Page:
New Jersey restores voting rights to 80,000 on parole or probation
More than 80,000 New Jerseyans who are on parole or probation are having their voting rights restored thanks to a bill signed by Gov. Phil Murphy on Wednesday.
The measure adds New Jersey to the list of states that have recently re-enfranchised those with criminal records. Murphy, a Democrat, also signed a bill Wednesday that seeks to make it easier for those with criminal records to have them expunged.
“Our Administration is deeply committed to transforming our criminal justice system, and today we are taking a historic step to give residents impacted by that system a second chance,” Murphy said in a statement. “I am proud to sign one of the most progressive expungement laws in the nation, which will allow more New Jerseyans the opportunity to fully engage in our society. I am also proud to enact legislation that will restore voting rights to over 80,000 residents on probation or parole, allowing them to fully participate in our democracy.”
The law is expected to take effect in 90 days.
The move was hailed by progressives, including New Jersey Sen. Cory Booker, a former mayor of Newark who has made criminal justice reform a top priority of his candidacy for the 2020 Democratic presidential nomination.
“Fixing our broken criminal justice system remains one of the most challenging issues plaguing our nation. Formerly incarcerated individuals continue to face overwhelming obstacles as they rejoin their communities,” Booker said in a statement. “It’s often difficult to obtain jobs and housing and many have lost their right to vote. These measures signed today by Governor Murphy will help restore fairness to the criminal justice system and remove some of the fundamental barriers to re-entry.”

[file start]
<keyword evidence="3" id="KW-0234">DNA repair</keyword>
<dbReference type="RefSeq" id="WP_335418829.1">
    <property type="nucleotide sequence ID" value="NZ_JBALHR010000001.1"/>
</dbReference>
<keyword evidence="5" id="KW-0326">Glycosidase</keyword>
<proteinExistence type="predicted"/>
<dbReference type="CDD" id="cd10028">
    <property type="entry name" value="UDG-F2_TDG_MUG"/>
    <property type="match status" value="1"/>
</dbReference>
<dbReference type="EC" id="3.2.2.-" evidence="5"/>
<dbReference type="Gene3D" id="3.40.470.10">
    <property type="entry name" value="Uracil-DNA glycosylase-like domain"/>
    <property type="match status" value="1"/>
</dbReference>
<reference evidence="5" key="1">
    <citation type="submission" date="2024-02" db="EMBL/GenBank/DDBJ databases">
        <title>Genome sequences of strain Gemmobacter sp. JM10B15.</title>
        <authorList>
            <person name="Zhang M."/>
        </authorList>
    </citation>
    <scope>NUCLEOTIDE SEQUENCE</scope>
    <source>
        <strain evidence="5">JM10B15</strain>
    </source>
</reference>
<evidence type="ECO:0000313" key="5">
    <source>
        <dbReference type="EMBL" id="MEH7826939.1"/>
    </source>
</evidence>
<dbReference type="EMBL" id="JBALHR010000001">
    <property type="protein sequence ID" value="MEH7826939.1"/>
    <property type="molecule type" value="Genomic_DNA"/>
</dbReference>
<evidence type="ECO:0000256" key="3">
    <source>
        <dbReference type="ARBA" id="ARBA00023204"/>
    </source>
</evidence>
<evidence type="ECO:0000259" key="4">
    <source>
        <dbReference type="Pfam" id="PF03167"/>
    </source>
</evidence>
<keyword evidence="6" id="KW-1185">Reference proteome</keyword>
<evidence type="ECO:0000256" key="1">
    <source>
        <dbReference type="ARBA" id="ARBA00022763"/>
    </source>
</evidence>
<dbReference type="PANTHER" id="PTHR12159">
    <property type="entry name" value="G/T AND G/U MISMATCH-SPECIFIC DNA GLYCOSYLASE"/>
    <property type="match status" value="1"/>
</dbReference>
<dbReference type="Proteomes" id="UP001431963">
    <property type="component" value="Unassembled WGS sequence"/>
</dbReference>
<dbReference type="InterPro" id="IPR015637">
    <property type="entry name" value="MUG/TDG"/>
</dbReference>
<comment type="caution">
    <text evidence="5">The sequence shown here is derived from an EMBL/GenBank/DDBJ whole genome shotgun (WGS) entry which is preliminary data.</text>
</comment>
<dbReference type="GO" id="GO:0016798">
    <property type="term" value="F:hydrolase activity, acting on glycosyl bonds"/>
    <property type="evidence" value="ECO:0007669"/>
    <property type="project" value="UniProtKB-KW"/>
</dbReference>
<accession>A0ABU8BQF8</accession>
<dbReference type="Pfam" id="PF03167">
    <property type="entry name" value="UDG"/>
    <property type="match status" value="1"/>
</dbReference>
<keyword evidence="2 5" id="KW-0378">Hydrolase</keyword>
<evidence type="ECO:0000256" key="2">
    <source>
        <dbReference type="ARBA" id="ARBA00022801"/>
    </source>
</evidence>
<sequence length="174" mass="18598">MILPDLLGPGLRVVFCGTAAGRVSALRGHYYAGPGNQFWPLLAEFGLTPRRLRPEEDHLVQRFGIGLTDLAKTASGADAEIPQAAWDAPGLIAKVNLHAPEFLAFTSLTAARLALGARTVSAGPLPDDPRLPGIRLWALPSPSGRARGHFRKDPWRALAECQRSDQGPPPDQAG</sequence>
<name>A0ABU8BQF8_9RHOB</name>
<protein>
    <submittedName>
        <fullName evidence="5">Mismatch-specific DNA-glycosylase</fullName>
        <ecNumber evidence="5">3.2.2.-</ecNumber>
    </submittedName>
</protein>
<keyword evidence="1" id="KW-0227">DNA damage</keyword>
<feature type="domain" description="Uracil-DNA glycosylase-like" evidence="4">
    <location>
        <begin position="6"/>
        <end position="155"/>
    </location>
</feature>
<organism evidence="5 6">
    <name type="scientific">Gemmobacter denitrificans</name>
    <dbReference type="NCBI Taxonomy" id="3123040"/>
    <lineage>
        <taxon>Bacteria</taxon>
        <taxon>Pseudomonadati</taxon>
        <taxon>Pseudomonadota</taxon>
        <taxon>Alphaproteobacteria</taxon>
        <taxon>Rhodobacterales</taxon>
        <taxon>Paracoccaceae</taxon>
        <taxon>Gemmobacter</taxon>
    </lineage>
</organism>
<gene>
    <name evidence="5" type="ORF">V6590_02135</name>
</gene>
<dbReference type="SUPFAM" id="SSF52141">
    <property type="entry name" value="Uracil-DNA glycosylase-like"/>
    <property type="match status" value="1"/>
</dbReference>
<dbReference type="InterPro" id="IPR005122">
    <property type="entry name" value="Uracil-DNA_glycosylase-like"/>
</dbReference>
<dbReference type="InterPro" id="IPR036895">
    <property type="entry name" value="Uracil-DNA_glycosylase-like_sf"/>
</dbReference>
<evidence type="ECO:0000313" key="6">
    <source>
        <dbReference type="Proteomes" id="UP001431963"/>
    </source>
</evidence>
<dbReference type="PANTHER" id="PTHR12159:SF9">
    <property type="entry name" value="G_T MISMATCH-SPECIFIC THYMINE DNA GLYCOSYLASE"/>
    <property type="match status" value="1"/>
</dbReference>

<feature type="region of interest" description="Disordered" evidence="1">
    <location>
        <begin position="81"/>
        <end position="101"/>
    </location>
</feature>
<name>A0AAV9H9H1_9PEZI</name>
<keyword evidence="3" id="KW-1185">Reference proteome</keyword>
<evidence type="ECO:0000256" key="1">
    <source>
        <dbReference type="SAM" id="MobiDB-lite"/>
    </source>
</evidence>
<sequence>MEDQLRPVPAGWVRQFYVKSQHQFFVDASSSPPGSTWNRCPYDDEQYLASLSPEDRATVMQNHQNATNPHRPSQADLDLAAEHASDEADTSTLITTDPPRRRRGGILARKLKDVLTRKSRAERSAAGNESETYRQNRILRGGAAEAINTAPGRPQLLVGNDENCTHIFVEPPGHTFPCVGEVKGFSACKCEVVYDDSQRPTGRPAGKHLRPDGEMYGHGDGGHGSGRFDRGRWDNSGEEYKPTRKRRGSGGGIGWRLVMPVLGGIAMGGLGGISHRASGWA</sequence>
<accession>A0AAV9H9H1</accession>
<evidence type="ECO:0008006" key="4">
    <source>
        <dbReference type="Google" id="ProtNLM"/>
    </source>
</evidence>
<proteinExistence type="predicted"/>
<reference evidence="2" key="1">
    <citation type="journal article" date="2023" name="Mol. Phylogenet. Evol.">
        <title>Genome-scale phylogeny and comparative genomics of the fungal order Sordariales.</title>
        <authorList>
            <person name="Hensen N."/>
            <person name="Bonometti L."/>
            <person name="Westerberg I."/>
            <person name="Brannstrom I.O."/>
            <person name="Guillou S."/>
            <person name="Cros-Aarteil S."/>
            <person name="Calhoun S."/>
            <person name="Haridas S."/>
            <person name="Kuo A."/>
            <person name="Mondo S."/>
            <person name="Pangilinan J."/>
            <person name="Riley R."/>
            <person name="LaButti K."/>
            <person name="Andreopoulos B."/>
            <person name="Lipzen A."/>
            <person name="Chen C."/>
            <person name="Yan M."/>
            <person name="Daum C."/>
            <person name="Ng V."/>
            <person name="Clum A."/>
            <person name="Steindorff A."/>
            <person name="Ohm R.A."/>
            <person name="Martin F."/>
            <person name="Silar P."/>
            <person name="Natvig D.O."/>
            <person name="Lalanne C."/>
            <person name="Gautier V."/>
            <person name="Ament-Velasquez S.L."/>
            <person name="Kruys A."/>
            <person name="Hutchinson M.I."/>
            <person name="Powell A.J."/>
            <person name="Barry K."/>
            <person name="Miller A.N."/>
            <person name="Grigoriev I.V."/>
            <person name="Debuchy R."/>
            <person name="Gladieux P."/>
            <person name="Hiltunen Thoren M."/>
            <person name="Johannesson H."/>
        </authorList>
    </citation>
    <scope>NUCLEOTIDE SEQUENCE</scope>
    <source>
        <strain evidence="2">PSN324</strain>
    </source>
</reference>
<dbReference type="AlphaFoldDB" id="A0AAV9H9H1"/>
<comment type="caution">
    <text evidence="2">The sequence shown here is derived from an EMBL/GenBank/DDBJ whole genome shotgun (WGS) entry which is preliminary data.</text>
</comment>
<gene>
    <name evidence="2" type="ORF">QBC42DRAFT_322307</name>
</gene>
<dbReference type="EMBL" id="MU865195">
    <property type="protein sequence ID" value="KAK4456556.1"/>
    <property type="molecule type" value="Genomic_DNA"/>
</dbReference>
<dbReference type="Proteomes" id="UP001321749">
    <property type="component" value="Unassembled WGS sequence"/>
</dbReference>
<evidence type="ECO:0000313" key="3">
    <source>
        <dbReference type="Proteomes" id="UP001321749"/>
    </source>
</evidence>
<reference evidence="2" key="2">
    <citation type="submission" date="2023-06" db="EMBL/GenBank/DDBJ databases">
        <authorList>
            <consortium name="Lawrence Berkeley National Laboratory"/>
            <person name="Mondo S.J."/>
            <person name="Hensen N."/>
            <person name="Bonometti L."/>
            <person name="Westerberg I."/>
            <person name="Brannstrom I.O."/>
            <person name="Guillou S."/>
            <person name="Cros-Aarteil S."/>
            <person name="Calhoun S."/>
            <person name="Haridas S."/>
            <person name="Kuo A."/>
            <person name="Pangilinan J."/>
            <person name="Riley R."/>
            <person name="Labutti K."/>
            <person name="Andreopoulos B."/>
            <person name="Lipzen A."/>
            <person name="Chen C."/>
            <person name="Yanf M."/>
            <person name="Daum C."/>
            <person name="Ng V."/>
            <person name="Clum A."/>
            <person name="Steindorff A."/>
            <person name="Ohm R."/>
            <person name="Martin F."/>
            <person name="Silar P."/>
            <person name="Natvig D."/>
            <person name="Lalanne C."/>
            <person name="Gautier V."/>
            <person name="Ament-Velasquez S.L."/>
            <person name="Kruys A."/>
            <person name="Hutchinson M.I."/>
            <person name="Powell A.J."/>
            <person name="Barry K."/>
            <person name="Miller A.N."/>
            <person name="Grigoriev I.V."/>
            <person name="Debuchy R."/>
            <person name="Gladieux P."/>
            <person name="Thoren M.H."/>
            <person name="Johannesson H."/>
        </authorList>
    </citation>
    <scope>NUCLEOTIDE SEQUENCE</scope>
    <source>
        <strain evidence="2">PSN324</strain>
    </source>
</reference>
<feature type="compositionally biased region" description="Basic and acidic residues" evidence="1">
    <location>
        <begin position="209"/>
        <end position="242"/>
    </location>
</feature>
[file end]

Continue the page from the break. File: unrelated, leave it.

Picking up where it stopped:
But Doug Steinhardt, the state’s Republican Party chairman, blasted the move, telling NorthJersey.com that it’s “Criminal Christmas in Trenton.”
“As Democrat politicians shower rule breakers with privileges and sympathy, the millions of hardworking New Jersey families who do it by the book are once again left asking, who is looking out for them?” Steinhardt said, according to the outlet.
Several states, including Virginia and Florida, have moved recently to re-enfranchise people with felony convictions. Last week, newly elected Kentucky Gov. Andy Beshear, a Democrat, restored voting rights for more than 140,000 former felons.
Myrna Perez, the director of the Brennan Center’s Voting Rights and Elections Program, said such moves are steps toward “welcoming people back who have been traditionally shut out” and that former criminal justice policies “disproportionately decimated communities of color.”
“Americans of all types have made mistakes in their past and Americans of all types have opportunities for growth,” Perez told CNN. “The right to vote is a way that we preserve all of our other rights and responsibilities. I would argue that we are all better off and we’re all stronger when our democracy is more robust and participatory.”
CNN’s Caroline Kelly and Peniel Joseph contributed to this story.